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Christian Love in Rhode Island

The Rev. C. Joshua Villines
Atlanta, Georgia, USA
18 January 2011

Imagine a nation where schoolchildren gather under a state-sponsored banner imploring their nation’s god to help them grow “morally.”  Then imagine one courageous young woman taking a stand against the authoritarian inculcation of theocracy in that country, only to be labeled an “evil little thing” by its political establishment. Imagine if the same people who want the godlike morality of that banner taught in schools threatened the young woman with beatings and rape. Imagine the kind of medieval dictatorship that would foster this behavior.

Now, stop imagining and think of Rhode Island, the state founded by Roger Williams, a Christian clergyman who hoped to create a place where pluralism and absolute religious freedom would be protected.  It is there that a young woman named Jessica Ahlquist led a successful campaign against a prayer banner in her school. In so doing, she has become a target for the ire of far-right politicians and other self-proclaimed defenders of the faith.

Among Ahlquist’s detractors are Rhode Island State Representative Peter Palumbo, whose political accomplishments include preventing an illicit drive through at a Dunkin Donuts, and introducing an “Arizona-style immigration bill” into the Rhode Island legislature.  Palumbo described Ahlquist as “an evil little thing” who has been “coerced by evil people.”  To be clear, the “evil” Ms. Ahlquist has promulgated is the simple act of petitioning the courts to ensure that a minority group – in this case non-Christians – receive the full protection of the Constitution.

Following on the heels of Dr. Martin Luther King, Jr. Day, it is not difficult to recognize that what this politician has called “evil” is in fact nothing short of heroic.  Shortly before his death, Dr. King proclaimed, “And there comes a time when one must take a position that is neither safe, not polite, not popular, but he must do it because Conscience tells him it is right.”  Standing the tradition of Dr. King, and Roger Williams, a sixteen-year-old young woman has done just that.  She exemplifies what American citizens can be at our very best.

Unfortunately, the “Christian” response to her actions has demonstrated what we can be at our worst.  The screenshots of the social media posts about the District Court’s decision are nothing short of horrifying. One young woman tweeted, with no apparent sense of irony (or grammar), “I hope there’s lots of banners in hell when your rotting in there you atheist fuck.  #TeamJesus.”  Many others, in their zeal for the Prince of Peace, discussed the merits of various means of assaulting Ahlquist including a hope that Satan would “rape her” in hell and a more broad suggestion of a “holocaust to all the atheists.”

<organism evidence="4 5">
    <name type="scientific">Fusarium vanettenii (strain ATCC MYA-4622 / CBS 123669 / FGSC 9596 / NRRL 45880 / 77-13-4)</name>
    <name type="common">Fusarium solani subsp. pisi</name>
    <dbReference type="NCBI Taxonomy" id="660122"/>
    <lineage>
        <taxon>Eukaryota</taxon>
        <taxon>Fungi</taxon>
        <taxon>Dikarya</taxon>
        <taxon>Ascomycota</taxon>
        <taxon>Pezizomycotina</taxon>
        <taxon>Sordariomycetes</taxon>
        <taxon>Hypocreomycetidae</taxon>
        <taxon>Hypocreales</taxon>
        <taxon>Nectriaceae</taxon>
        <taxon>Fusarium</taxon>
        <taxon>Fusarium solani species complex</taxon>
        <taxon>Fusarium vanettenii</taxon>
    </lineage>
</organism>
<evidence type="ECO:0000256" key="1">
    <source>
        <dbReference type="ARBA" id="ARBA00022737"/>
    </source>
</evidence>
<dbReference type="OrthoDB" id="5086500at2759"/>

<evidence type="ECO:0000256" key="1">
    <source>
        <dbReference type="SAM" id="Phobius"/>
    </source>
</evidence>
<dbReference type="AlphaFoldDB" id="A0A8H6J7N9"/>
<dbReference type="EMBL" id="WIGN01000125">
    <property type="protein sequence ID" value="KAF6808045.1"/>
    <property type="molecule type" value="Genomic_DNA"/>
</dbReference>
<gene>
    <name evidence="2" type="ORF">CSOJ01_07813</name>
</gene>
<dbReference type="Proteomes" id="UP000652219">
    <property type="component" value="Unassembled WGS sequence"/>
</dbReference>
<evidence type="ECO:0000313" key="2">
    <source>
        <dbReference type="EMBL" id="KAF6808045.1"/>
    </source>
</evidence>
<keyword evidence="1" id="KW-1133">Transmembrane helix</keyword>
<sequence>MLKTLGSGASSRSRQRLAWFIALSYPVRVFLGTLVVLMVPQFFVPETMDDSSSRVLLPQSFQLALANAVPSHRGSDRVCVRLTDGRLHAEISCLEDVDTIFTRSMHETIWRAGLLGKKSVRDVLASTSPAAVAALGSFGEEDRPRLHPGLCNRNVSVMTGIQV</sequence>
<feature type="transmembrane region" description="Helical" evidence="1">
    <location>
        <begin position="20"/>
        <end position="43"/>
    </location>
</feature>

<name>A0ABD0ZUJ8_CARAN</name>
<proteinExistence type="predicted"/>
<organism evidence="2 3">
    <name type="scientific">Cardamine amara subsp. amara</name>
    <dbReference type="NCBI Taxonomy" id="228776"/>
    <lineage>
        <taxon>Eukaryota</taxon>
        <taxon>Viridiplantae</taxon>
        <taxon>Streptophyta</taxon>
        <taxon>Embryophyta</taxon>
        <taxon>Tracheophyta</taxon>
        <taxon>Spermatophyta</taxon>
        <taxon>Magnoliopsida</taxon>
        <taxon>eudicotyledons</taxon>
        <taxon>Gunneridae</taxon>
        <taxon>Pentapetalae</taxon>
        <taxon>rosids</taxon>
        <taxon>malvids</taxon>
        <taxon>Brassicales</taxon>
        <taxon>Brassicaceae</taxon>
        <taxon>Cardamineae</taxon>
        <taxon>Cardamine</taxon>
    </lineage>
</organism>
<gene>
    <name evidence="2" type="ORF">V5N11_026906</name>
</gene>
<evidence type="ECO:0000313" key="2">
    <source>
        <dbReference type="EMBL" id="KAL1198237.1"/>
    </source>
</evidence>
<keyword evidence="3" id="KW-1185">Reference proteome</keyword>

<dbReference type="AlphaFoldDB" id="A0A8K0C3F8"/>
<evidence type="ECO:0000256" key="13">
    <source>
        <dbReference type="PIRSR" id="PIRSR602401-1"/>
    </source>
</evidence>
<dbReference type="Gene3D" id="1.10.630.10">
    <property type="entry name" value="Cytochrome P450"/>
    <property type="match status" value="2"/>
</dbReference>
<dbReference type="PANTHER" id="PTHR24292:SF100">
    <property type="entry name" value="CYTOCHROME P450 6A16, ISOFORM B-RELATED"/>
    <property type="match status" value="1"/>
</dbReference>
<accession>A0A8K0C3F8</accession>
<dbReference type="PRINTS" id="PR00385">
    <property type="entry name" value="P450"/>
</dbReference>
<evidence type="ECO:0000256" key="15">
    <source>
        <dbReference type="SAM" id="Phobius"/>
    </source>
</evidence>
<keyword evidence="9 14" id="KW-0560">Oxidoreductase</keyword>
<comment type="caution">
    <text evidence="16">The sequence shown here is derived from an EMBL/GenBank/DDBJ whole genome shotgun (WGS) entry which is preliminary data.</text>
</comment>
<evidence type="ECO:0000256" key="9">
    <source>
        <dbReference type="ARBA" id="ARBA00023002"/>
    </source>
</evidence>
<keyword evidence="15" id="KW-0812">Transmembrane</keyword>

The tone and content of these posts reveal more than just the abysmal state of public education in America.  They also demonstrate the real nature of a debate that is often framed as one between “Christianity” and its opponents.  Those members of “TeamJesus” who are enthusiastically cheering for the beating, rape, and eternal torment of a young woman are not trying to defend Christianity.  If they were, they would follow the counsel of the Apostle Paul.

Instead, they are acting like crazed fans after their team has lost the Super Bowl.  This is hardly surprising, since the recent manufactured rage from the far right in defense of “Christianity” has nothing to do with preserving and protecting the teachings of Jesus, and everything to do with guaranteeing the privileges – and entrenching the prejudices – of certain powerful social groups.  The fight is not about religion, it is about the traditionally powerful team seeking to hold on to its social and political capital.  Talking about a war on “Christianity,” however, sells a lot better than a war on “our right to limit the freedoms of those who disagree with us.”

The candor of Ahlquist’s opponents offers a glimpse beneath the veneer of religious labels to make this abundantly clear.  Whether the topic is a prayer banner in a high school, adoption rights for same-sex parents, or school curricula based exclusively on science, those who claim the banner of the “Christian” Right are not working for Christian values.  They are fighting to protect their position of power within American political culture.  Jessica Ahlquist had the courage to stand against them, and now she is faced with the predictably vile and brutish responses that bullies have employed throughout history.  It remains for the rest of us to look past their crosses and Bibles to see the clubs and pitchforks hidden beneath them.  When we do, it becomes remarkably easy to see where the real “evil” lies.

The Rev. C. Joshua Villines teaches Religion as an adjunct in the College of Continuing and Professional Studies at Mercer University.

 

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